Research shows that too much or too little noise in the office can be detrimental to our well-being.
About 50 decibels is ideal, comparable to moderate rain or birdsong.
“Everyone knows that loud noise is stressful, and in fact, extremely loud noise is harmful to your ear,” says study co-author Esther Sternberg, director of the University of Arizona Institute on Place, Wellbeing & Performance. “But what was new was that even at low sound levels – less than 50 decibels – the stress response is higher.”
The study’s findings suggest that if employers want to build or remodel their office space with employee health and well-being in mind, they may want to consult acoustics engineers who can help them create conditions for good ambient sound, says Sternberg.
The study appears in the journal Nature Digital Medicine. Sudha Ram, Professor of Management Information Systems at Eller College of Management, is the senior author of the study. Karthik Srinivasan, an assistant professor at the University of Kansas, led the research when he was a graduate student with Eller and is the lead author of the paper.
“When we think of well-being, we usually think of emotional or mental well-being,” says Srinivasan. “We hardly consider physiological well-being or actual ‘what’s happening inside our bodies,’ which is also important to understand when we’re constantly exposed to environmental factors like noise.”
A study conducted by Sternberg in 2018 showed that employees who worked in open offices — at desks that weren’t separated by partitions — had more activity during the day and less stress in the evening after work than employees in individual offices and cubicles.
But open office spaces also come with a common complaint from people who work in them: noise. With this latest study, Sternberg and her co-authors shed more light on employees’ physiological responses to office noise.
The new study was part of Sternberg’s larger research project called Wellbuilt for Wellbeing in collaboration with the US General Services Administration, the federal agency that oversees the basic operations of all non-military government buildings, including the construction and purchase of real estate and the management of building operations systems and administration of the government-wide return to work amid the COVID-19 pandemic.
To measure the effects of noise on office workers, researchers asked 231 agency employees working in four buildings across the US to wear two devices for three days. A device worn around the neck measured sound levels in the person’s work environment.
Another chest-worn device measured participants’ physiological levels of stress and relaxation based on heart rate variability, or the difference in time between heartbeats. The chest-worn monitors were developed by Aclima, Inc., which also contributed to the study.
According to Sternberg, heart rate variability is a direct result of breathing: When a person breathes in, their heart rate increases slightly and it decreases when the person breathes out, resulting in variability between heartbeats.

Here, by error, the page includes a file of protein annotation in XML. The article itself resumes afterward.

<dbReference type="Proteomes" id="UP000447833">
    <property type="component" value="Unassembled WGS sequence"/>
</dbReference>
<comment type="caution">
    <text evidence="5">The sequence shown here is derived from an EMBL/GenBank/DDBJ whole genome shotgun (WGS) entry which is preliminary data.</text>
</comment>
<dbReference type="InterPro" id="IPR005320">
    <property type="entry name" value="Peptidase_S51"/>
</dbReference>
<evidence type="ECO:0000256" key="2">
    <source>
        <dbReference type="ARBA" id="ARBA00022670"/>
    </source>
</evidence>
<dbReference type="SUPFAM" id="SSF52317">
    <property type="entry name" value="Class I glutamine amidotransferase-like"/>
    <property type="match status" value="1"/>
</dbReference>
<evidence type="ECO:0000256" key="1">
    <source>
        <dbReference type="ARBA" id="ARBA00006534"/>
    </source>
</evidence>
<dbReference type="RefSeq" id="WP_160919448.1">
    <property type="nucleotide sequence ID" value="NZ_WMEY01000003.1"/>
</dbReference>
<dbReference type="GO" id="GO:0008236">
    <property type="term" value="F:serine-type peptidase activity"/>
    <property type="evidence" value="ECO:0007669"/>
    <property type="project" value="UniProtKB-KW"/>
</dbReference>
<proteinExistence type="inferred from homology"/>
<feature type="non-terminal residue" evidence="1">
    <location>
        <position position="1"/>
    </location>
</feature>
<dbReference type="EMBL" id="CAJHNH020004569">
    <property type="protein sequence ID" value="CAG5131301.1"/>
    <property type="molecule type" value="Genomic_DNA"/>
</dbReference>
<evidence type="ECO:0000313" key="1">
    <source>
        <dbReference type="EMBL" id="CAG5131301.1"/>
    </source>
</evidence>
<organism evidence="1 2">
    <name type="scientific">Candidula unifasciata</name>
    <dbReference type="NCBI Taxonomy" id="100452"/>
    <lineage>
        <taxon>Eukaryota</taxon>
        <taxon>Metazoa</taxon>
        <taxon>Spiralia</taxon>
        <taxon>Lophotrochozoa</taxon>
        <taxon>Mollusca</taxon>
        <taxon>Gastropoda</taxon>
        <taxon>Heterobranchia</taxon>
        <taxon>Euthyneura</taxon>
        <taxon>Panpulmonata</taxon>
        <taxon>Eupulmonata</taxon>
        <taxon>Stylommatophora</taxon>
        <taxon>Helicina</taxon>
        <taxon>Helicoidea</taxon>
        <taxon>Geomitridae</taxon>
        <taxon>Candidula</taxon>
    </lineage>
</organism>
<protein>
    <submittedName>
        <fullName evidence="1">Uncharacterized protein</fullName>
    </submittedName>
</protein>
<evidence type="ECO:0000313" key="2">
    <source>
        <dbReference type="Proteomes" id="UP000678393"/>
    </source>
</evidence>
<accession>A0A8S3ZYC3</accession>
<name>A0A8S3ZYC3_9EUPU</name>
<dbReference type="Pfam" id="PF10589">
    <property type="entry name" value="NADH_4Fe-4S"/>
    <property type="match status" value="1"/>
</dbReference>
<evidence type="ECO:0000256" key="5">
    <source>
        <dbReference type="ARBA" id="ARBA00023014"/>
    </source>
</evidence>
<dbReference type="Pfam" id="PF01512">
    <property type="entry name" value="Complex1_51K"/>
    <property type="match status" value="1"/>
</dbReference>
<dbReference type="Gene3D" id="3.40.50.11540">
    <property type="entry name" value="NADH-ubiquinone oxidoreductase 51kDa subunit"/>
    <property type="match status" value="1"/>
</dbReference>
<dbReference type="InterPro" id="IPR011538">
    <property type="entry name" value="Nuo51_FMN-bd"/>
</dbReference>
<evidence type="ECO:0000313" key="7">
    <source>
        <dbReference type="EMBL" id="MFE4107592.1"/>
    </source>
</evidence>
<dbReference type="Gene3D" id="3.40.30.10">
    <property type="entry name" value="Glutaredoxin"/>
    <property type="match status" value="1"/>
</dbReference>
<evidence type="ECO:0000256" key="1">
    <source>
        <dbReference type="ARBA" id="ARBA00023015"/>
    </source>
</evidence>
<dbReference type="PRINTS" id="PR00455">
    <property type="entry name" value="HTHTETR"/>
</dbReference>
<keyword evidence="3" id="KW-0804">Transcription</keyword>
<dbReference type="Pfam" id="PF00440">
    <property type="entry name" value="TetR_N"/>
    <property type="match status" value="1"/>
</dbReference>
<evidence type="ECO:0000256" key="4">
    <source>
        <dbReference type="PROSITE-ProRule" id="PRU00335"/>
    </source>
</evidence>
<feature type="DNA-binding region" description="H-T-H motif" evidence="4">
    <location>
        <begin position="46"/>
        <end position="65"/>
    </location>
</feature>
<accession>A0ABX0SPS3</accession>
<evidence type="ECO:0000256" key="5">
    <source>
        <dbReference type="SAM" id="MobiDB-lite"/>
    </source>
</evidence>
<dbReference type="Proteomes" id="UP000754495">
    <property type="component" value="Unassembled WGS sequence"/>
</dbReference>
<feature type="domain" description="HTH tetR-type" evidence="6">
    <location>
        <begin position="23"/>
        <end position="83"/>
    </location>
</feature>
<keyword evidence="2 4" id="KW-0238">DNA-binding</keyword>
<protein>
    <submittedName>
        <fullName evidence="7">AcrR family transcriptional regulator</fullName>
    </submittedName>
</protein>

The more variable the interval between heartbeats, the healthier the person.
“You can think of it like this, the least variable heart rhythm is a straight line,” Sternberg says, referring to a flat line on an electrocardiogram — a sign someone has died. “You don’t want that — you want a variable heart rate.”
Researchers measured heart rate variability along with ambient noise, then used mathematical models to determine how changing sound levels affect a person’s physiological well-being.
Participants also answered questions sent to their smartphones about how they were feeling at random times throughout the day.
The results show that when a worker’s ambient noise level was above 50 decibels, every 10 decibel increase was associated with a 1.9% decrease in physiological well-being. But when office noise was below 50 decibels, every 10 decibel increase meant a 5.4% increase in physiological well-being.
According to Sternberg, people’s tendency to become distracted is a result of the brain’s stress response to potential threats. Our brains are “difference detectors” that notice sudden changes in sounds so we can choose to fight or flee, she said.
That might explain why quiet, steady noise helps mask distractions in the workplace, she adds.
“People always work in cafes – these are not quiet places. But the reason you can focus there is because the sounds all blend into background noise,” says Sternberg. “It masks sounds that might be distracting. If you hear a pin drop while it’s very, very quiet, it distracts you from what you’re doing.”
According to Sternberg, the study provides accurate data that employers can use to guide how office spaces are designed to maximize employee well-being. Acoustic engineers already take great care in selecting or designing furniture, flooring, wall coverings, and other aspects of spaces such as concert halls, recording studios, and museums.
If employee health is a priority, Sternberg says, “There’s no reason why these simple interventions can’t be installed in office spaces to reduce noise distraction.”
Source: University of Arizona, Jon Niccum for the University of Kansas